Tyndrum is situated in Strathfillan, at the southern edge of Rannoch Moor. Tyndrum is Taigh an Druim in Gaelic, which translates as the house on the ridge. The village is overshadowed by Ben Lui, a Scottish Munro (i.e. a mountain over 3000 feet).

Like many of the villages in the Trossachs National Park, Tyndrum is steeped in history. The village is built over a battlefield: in 1306 AD, clan MacDougall defeated Robert the Bruce and took from him the Brooch of Lorne. Tyndrum is also a former lead and gold mining centre, when it was known as the hamlet of Clifton and consisted of but a few mining cottages. The actual gold mine is now a visitors attraction, located 2 miles south-west of Tyndrum at Cononish Farm. Tyndrum also has 2 railway stations and 2 railway lines which arrived in the 1800s (and has been famous as the smallest settlement in Britain to be served by 2 railway lines).

The West Highland Way passes through Tyndrum before heading north towards Bridge of Orchy and Rannoch Moor on the old military road. In addition, Tyndrum also serves as a stop off point for the Coast to Coast Walk from Oban to St. Andrews. The village has a tourist information centre, the Green Welly Stop and a brightly coloured mini-market.

Tyndrum was formerly a mining centre for Gold. Scotgold is applying to have permission to reopen the mine 4kms to the west of Tyndrum but to date the National Park Authority has now passed the plans to go ahead with the the application.

From Tyndrum you can head north towards Glen Coe and Fort William, or you can choose to head West towards Oban.

Tyndrum has the following facilities

Tourism InfoFuel StationATMPublic ToiletsPolice StationLocal ShopsParkingWifiTrain Nearby

Tyndrum: Exploring the Hidden Gem of the Scottish Highlands

Tyndrum, a small village nestled in the heart of Scotland’s hillwalking country, is an intriguing destination for travellers seeking a picturesque and historically rich experience. Located five miles north of Crianlarich and surrounded by the stunning Glen Lochy landscape, Tyndrum offers a unique blend of outdoor adventure, natural beauty, and fascinating history.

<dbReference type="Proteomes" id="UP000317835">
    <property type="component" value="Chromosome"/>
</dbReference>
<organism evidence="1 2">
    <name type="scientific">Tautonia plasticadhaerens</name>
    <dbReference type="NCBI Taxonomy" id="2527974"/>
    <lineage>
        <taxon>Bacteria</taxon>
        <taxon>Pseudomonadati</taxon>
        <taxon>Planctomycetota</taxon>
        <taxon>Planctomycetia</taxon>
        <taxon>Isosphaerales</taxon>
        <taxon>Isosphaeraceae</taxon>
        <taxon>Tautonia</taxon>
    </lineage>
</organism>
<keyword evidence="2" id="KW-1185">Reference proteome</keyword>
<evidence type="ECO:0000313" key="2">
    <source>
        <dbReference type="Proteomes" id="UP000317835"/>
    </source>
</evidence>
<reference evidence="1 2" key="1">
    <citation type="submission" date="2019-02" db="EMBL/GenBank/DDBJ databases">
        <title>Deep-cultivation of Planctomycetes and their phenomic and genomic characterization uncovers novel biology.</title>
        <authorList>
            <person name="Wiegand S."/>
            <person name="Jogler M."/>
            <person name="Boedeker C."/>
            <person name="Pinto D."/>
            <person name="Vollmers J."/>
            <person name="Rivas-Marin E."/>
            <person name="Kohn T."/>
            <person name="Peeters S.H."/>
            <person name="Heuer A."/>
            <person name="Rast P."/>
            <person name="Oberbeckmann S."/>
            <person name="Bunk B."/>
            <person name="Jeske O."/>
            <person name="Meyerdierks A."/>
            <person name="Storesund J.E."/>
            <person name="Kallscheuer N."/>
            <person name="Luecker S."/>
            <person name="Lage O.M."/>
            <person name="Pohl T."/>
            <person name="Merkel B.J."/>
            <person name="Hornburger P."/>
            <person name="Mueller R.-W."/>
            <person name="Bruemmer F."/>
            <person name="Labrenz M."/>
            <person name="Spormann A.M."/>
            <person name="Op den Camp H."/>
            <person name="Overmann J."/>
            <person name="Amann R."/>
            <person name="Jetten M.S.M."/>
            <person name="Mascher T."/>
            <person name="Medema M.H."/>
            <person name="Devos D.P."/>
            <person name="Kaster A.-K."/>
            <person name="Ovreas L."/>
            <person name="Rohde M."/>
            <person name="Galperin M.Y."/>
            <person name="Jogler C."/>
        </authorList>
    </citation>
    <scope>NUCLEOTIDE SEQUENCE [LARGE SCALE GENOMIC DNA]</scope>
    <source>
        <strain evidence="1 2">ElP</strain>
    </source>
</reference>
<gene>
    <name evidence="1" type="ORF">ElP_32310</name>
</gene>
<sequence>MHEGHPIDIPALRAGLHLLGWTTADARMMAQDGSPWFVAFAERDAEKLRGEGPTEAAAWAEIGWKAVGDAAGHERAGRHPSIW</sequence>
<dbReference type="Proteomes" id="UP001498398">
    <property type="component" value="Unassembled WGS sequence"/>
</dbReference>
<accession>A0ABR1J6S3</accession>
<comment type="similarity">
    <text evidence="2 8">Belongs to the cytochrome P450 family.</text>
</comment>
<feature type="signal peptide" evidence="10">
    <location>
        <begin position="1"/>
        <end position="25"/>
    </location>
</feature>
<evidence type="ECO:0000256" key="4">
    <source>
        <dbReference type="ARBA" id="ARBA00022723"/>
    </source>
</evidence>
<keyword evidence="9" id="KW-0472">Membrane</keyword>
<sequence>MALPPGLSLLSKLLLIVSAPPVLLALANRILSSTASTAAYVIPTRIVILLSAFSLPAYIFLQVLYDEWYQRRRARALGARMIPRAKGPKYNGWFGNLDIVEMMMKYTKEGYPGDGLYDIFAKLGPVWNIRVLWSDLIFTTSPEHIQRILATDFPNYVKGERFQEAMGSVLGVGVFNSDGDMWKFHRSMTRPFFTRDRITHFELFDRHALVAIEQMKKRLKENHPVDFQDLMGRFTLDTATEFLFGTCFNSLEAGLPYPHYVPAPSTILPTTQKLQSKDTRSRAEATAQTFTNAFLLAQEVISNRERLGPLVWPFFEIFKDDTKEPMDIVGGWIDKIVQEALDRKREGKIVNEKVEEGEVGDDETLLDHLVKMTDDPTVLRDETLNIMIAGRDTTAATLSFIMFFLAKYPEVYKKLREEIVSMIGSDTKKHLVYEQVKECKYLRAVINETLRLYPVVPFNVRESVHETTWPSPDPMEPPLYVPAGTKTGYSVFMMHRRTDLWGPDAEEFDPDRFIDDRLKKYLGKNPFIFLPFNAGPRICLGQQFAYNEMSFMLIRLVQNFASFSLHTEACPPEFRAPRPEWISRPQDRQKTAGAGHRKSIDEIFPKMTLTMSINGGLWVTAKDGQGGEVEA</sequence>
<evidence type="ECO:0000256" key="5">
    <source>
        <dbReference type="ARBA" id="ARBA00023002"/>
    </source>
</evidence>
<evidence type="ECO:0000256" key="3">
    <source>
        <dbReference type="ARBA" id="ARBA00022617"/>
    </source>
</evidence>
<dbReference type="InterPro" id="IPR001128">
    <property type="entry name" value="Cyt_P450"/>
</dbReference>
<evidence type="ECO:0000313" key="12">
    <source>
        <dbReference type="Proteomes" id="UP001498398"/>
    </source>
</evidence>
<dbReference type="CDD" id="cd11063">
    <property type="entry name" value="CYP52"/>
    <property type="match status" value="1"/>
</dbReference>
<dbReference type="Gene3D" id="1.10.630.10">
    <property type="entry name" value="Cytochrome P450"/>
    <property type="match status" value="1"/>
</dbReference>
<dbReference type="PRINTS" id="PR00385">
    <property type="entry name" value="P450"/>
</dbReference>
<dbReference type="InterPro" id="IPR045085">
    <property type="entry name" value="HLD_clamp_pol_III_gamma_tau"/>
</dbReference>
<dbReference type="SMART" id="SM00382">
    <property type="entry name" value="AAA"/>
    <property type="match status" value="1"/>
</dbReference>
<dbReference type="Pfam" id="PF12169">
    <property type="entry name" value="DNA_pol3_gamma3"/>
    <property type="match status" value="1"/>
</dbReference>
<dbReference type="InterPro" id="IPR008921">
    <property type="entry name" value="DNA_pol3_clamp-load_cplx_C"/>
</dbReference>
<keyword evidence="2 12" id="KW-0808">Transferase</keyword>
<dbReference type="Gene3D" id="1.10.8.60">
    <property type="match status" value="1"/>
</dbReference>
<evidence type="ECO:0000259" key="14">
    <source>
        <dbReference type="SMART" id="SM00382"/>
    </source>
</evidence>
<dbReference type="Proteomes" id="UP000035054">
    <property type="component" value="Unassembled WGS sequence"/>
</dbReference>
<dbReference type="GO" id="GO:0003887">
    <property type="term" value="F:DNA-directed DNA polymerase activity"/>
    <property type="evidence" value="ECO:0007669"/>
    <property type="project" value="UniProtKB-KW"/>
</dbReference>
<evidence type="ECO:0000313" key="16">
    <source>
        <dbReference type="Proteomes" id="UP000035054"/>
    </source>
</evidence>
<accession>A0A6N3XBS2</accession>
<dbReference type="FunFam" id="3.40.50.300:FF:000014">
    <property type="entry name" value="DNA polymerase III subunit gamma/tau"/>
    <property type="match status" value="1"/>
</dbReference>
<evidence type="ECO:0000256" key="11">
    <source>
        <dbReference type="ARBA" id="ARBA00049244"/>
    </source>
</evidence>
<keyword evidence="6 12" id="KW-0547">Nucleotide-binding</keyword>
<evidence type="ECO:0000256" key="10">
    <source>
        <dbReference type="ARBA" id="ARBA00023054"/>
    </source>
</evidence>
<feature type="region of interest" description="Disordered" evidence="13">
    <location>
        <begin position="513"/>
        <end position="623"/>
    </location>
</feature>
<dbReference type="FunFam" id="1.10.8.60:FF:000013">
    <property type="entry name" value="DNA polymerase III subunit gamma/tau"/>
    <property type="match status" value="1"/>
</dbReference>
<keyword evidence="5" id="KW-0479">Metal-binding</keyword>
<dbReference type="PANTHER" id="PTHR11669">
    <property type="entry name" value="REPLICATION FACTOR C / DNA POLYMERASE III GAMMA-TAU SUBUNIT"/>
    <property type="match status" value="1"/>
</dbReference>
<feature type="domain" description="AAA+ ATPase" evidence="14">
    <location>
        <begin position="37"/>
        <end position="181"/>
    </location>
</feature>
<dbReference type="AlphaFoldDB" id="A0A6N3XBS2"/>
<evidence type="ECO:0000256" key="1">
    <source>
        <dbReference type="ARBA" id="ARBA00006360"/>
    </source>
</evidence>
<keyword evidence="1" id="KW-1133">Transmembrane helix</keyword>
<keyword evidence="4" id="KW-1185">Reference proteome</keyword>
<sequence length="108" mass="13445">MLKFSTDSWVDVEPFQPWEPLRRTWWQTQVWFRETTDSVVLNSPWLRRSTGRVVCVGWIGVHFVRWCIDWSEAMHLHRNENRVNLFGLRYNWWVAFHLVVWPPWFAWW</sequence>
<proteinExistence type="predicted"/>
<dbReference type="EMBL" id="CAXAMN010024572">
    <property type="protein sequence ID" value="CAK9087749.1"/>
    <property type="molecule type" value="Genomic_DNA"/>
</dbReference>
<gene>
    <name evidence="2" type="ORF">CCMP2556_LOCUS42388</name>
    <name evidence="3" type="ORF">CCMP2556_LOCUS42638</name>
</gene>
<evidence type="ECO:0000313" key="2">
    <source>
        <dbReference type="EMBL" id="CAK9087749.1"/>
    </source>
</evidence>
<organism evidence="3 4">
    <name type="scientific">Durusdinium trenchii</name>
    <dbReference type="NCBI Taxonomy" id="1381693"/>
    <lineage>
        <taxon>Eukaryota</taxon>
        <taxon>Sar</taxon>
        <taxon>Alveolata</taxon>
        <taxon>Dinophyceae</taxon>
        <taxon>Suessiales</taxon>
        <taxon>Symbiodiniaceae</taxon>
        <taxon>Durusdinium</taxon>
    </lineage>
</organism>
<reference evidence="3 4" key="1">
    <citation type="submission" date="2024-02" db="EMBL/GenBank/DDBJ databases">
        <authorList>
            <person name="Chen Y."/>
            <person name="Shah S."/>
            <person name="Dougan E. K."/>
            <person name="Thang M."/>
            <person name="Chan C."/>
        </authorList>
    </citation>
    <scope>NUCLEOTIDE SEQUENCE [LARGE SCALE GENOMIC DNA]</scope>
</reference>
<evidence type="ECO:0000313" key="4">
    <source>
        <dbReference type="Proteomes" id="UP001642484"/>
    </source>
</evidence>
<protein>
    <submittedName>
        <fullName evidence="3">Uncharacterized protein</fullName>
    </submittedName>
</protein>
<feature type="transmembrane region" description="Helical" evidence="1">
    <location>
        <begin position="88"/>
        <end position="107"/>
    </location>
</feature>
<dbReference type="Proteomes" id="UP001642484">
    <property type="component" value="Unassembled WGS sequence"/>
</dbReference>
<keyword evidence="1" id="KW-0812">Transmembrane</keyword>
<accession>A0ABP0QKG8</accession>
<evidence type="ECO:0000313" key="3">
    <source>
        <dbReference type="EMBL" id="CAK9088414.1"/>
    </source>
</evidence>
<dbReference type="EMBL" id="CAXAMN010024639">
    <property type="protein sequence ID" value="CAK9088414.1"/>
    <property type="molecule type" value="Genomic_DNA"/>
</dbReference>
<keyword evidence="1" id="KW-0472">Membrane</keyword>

Originally a mining centre, the hamlet of Clifton features a row of former mining cottages, along with the remnants of a lead mine. Exploited in several phases between 1730 and 1928, this mining history adds to the distinctive character of the village. Tyndrum has since evolved into an important transport hub, with the main A82 road dividing north of the village, and the West Highland railway line connecting various parts of the region. Additionally, the West Highland Way, popular among hikers, runs through Tyndrum, attracting tens of thousands of visitors each year.

Visitors to Tyndrum can also indulge in the local whisky scene, with The Green Welly Stop in Tyndrum serving as a purveyor of whisky since 1975 and housing an impressive collection of over 1,000 whiskies, wines, and spirits. With a blend of natural beauty, outdoor pursuits, and heritage, Tyndrum is a captivating destination for those exploring the Scottish Highlands.

Tyndrum’s History

Early Settlement

Tyndrum is a small village situated in the heart of the hillwalking country around Glen Lochy in Scotland. The area is historically significant due to the battlefield where Clan MacDougall defeated Robert the Bruce in 1306 CE and took the Brooch of Lorn from him. The village is located near the famous Tyndrum Hills, which include the prominent mountain, Ben Lui.

In the 18th century, Sir Robert Clifton discovered a rich lead mine at Tyndrum after taking a mining lease of the Earl of Breadalbane’s extensive estate in 1730. This discovery played a role in the development of the village.

Modern Developments

Today, Tyndrum is an important transport staging post in the region. The main A82 road divides just north of the village, with the A85 heading west to Oban, and the A82 heading for Fort William via Glen Coe. The village is also notable as a junction of transport routes, marked by the presence of a church built at Clifton in 1829 by Lady Glenorchy.

Located within Loch Lomond and the Trossachs National Park, Tyndrum attracts tourists for its outdoor activities and the hillwalking opportunities in the Tyndrum Hills. With its rich history, stunning natural landscapes, and modern transport connections, Tyndrum continues to be a point of interest for visitors and locals alike.

Geography and Climate


Tyndrum is a small village in Scotland. With its Gaelic name translating as “the house on the ridge”, it lies in Strathfillan at the southern edge of Rannoch Moor.


Tyndrum’s positioning at an elevation of None metres (0 feet) above sea level contributes to its unique climate. The landscape of the area is characterised by hills, moors, and picturesque valleys.

Weather Patterns

Tyndrum experiences a Marine west coast, cool summer climate (Classification: Cfc). The yearly average temperature is 8.34ºC (47.01ºF), which is slightly lower than the United Kingdom’s average. Precipitation in Tyndrum is generally higher, with an approximate average of 55.32 millimeters (2.18 inches) of rainfall per month.

Throughout the year, the temperature variation in Tyndrum is significant, with a difference of 11.3 °C (20.3 °F) between the driest and wettest months. The region can also experience varying levels of humidity, with more rainy days generally occurring during the wetter months.

Attractions and Activities